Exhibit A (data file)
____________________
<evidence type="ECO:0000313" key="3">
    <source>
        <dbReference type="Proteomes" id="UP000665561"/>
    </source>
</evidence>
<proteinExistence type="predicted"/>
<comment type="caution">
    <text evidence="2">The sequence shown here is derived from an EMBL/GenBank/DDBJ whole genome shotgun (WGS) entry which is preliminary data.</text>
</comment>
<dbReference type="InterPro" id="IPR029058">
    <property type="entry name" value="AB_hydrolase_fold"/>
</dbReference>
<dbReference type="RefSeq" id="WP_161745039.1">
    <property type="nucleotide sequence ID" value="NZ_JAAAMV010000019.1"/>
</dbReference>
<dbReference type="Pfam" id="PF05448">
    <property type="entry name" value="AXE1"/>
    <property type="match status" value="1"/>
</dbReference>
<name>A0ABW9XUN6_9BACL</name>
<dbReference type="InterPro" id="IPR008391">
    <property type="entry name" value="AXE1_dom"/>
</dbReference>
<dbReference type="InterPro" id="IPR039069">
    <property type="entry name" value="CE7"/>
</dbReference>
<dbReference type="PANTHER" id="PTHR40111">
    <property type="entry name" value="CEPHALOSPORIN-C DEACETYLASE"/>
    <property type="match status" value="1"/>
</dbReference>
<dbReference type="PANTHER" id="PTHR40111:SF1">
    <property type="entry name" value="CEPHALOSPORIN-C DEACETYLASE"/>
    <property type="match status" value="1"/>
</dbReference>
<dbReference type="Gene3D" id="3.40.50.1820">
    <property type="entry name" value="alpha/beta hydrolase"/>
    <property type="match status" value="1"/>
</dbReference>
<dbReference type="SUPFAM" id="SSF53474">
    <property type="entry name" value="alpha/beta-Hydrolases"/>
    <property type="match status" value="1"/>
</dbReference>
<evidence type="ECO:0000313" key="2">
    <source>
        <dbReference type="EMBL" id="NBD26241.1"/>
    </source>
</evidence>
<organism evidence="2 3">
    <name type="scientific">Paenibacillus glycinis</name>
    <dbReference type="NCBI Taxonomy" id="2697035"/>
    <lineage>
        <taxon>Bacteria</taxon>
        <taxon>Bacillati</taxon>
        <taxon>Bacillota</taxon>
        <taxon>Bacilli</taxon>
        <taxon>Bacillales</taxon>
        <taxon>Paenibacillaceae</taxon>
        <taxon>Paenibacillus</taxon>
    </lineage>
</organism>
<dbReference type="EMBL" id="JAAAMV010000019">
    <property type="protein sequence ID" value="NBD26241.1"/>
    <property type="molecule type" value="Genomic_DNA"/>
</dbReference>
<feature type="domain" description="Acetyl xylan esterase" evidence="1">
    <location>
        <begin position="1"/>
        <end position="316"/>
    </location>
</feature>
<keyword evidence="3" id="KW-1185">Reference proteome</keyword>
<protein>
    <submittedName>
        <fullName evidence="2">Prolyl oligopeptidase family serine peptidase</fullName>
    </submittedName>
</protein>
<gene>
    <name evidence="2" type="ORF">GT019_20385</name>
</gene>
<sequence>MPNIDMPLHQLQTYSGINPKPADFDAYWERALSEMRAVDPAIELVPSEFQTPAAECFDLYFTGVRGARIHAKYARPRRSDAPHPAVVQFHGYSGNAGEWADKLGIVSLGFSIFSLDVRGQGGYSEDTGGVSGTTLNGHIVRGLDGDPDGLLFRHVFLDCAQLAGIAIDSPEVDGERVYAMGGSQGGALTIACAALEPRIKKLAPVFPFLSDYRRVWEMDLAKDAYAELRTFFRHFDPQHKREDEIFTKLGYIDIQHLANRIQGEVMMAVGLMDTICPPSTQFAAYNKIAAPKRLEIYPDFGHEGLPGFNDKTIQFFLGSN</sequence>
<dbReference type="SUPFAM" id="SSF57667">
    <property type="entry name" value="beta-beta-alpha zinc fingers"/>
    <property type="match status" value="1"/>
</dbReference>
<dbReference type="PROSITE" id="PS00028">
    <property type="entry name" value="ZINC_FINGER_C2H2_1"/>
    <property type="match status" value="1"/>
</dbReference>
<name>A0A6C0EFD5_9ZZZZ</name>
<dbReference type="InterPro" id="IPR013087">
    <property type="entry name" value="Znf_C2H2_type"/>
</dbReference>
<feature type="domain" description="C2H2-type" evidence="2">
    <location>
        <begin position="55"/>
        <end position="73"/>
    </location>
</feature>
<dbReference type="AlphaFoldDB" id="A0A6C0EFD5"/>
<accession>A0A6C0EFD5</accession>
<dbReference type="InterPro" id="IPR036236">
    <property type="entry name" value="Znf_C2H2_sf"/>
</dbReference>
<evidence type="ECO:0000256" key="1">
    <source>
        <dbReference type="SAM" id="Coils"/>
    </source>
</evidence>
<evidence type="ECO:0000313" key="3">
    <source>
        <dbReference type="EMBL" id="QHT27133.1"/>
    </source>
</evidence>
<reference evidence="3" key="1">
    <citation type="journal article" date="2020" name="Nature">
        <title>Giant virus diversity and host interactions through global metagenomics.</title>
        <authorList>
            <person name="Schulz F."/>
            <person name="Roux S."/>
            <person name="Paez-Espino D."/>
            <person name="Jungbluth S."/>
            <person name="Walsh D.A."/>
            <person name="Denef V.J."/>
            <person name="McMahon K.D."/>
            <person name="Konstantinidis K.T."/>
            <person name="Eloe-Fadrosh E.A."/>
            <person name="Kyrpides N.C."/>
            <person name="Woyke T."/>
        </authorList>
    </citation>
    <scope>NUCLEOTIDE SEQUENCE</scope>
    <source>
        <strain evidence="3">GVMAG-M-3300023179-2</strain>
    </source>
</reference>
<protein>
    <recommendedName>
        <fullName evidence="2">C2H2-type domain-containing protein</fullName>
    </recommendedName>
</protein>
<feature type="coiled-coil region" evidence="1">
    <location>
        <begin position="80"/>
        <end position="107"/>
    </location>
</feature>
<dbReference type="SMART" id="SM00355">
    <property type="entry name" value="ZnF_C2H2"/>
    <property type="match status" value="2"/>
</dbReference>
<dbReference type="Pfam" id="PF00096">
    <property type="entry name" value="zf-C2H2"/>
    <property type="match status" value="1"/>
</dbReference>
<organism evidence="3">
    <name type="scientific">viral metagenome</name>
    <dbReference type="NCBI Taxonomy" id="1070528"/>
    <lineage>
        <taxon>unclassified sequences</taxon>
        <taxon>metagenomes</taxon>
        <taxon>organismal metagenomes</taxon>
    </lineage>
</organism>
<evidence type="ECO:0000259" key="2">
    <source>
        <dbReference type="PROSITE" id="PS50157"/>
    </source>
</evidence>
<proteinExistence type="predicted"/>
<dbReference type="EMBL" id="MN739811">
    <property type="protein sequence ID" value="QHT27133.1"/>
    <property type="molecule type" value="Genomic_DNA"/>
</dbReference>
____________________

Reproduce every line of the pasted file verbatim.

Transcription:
<evidence type="ECO:0000313" key="3">
    <source>
        <dbReference type="Proteomes" id="UP000665561"/>
    </source>
</evidence>
<proteinExistence type="predicted"/>
<comment type="caution">
    <text evidence="2">The sequence shown here is derived from an EMBL/GenBank/DDBJ whole genome shotgun (WGS) entry which is preliminary data.</text>
</comment>
<dbReference type="InterPro" id="IPR029058">
    <property type="entry name" value="AB_hydrolase_fold"/>
</dbReference>
<dbReference type="RefSeq" id="WP_161745039.1">
    <property type="nucleotide sequence ID" value="NZ_JAAAMV010000019.1"/>
</dbReference>
<dbReference type="Pfam" id="PF05448">
    <property type="entry name" value="AXE1"/>
    <property type="match status" value="1"/>
</dbReference>
<name>A0ABW9XUN6_9BACL</name>
<dbReference type="InterPro" id="IPR008391">
    <property type="entry name" value="AXE1_dom"/>
</dbReference>
<dbReference type="InterPro" id="IPR039069">
    <property type="entry name" value="CE7"/>
</dbReference>
<dbReference type="PANTHER" id="PTHR40111">
    <property type="entry name" value="CEPHALOSPORIN-C DEACETYLASE"/>
    <property type="match status" value="1"/>
</dbReference>
<dbReference type="PANTHER" id="PTHR40111:SF1">
    <property type="entry name" value="CEPHALOSPORIN-C DEACETYLASE"/>
    <property type="match status" value="1"/>
</dbReference>
<dbReference type="Gene3D" id="3.40.50.1820">
    <property type="entry name" value="alpha/beta hydrolase"/>
    <property type="match status" value="1"/>
</dbReference>
<dbReference type="SUPFAM" id="SSF53474">
    <property type="entry name" value="alpha/beta-Hydrolases"/>
    <property type="match status" value="1"/>
</dbReference>
<evidence type="ECO:0000313" key="2">
    <source>
        <dbReference type="EMBL" id="NBD26241.1"/>
    </source>
</evidence>
<organism evidence="2 3">
    <name type="scientific">Paenibacillus glycinis</name>
    <dbReference type="NCBI Taxonomy" id="2697035"/>
    <lineage>
        <taxon>Bacteria</taxon>
        <taxon>Bacillati</taxon>
        <taxon>Bacillota</taxon>
        <taxon>Bacilli</taxon>
        <taxon>Bacillales</taxon>
        <taxon>Paenibacillaceae</taxon>
        <taxon>Paenibacillus</taxon>
    </lineage>
</organism>
<dbReference type="EMBL" id="JAAAMV010000019">
    <property type="protein sequence ID" value="NBD26241.1"/>
    <property type="molecule type" value="Genomic_DNA"/>
</dbReference>
<feature type="domain" description="Acetyl xylan esterase" evidence="1">
    <location>
        <begin position="1"/>
        <end position="316"/>
    </location>
</feature>
<keyword evidence="3" id="KW-1185">Reference proteome</keyword>
<protein>
    <submittedName>
        <fullName evidence="2">Prolyl oligopeptidase family serine peptidase</fullName>
    </submittedName>
</protein>
<gene>
    <name evidence="2" type="ORF">GT019_20385</name>
</gene>
<sequence>MPNIDMPLHQLQTYSGINPKPADFDAYWERALSEMRAVDPAIELVPSEFQTPAAECFDLYFTGVRGARIHAKYARPRRSDAPHPAVVQFHGYSGNAGEWADKLGIVSLGFSIFSLDVRGQGGYSEDTGGVSGTTLNGHIVRGLDGDPDGLLFRHVFLDCAQLAGIAIDSPEVDGERVYAMGGSQGGALTIACAALEPRIKKLAPVFPFLSDYRRVWEMDLAKDAYAELRTFFRHFDPQHKREDEIFTKLGYIDIQHLANRIQGEVMMAVGLMDTICPPSTQFAAYNKIAAPKRLEIYPDFGHEGLPGFNDKTIQFFLGSN</sequence>
<dbReference type="SUPFAM" id="SSF57667">
    <property type="entry name" value="beta-beta-alpha zinc fingers"/>
    <property type="match status" value="1"/>
</dbReference>
<dbReference type="PROSITE" id="PS00028">
    <property type="entry name" value="ZINC_FINGER_C2H2_1"/>
    <property type="match status" value="1"/>
</dbReference>
<name>A0A6C0EFD5_9ZZZZ</name>
<dbReference type="InterPro" id="IPR013087">
    <property type="entry name" value="Znf_C2H2_type"/>
</dbReference>
<feature type="domain" description="C2H2-type" evidence="2">
    <location>
        <begin position="55"/>
        <end position="73"/>
    </location>
</feature>
<dbReference type="AlphaFoldDB" id="A0A6C0EFD5"/>
<accession>A0A6C0EFD5</accession>
<dbReference type="InterPro" id="IPR036236">
    <property type="entry name" value="Znf_C2H2_sf"/>
</dbReference>
<evidence type="ECO:0000256" key="1">
    <source>
        <dbReference type="SAM" id="Coils"/>
    </source>
</evidence>
<evidence type="ECO:0000313" key="3">
    <source>
        <dbReference type="EMBL" id="QHT27133.1"/>
    </source>
</evidence>
<reference evidence="3" key="1">
    <citation type="journal article" date="2020" name="Nature">
        <title>Giant virus diversity and host interactions through global metagenomics.</title>
        <authorList>
            <person name="Schulz F."/>
            <person name="Roux S."/>
            <person name="Paez-Espino D."/>
            <person name="Jungbluth S."/>
            <person name="Walsh D.A."/>
            <person name="Denef V.J."/>
            <person name="McMahon K.D."/>
            <person name="Konstantinidis K.T."/>
            <person name="Eloe-Fadrosh E.A."/>
            <person name="Kyrpides N.C."/>
            <person name="Woyke T."/>
        </authorList>
    </citation>
    <scope>NUCLEOTIDE SEQUENCE</scope>
    <source>
        <strain evidence="3">GVMAG-M-3300023179-2</strain>
    </source>
</reference>
<protein>
    <recommendedName>
        <fullName evidence="2">C2H2-type domain-containing protein</fullName>
    </recommendedName>
</protein>
<feature type="coiled-coil region" evidence="1">
    <location>
        <begin position="80"/>
        <end position="107"/>
    </location>
</feature>
<dbReference type="SMART" id="SM00355">
    <property type="entry name" value="ZnF_C2H2"/>
    <property type="match status" value="2"/>
</dbReference>
<dbReference type="Pfam" id="PF00096">
    <property type="entry name" value="zf-C2H2"/>
    <property type="match status" value="1"/>
</dbReference>
<organism evidence="3">
    <name type="scientific">viral metagenome</name>
    <dbReference type="NCBI Taxonomy" id="1070528"/>
    <lineage>
        <taxon>unclassified sequences</taxon>
        <taxon>metagenomes</taxon>
        <taxon>organismal metagenomes</taxon>
    </lineage>
</organism>
<evidence type="ECO:0000259" key="2">
    <source>
        <dbReference type="PROSITE" id="PS50157"/>
    </source>
</evidence>
<proteinExistence type="predicted"/>
<dbReference type="EMBL" id="MN739811">
    <property type="protein sequence ID" value="QHT27133.1"/>
    <property type="molecule type" value="Genomic_DNA"/>
</dbReference>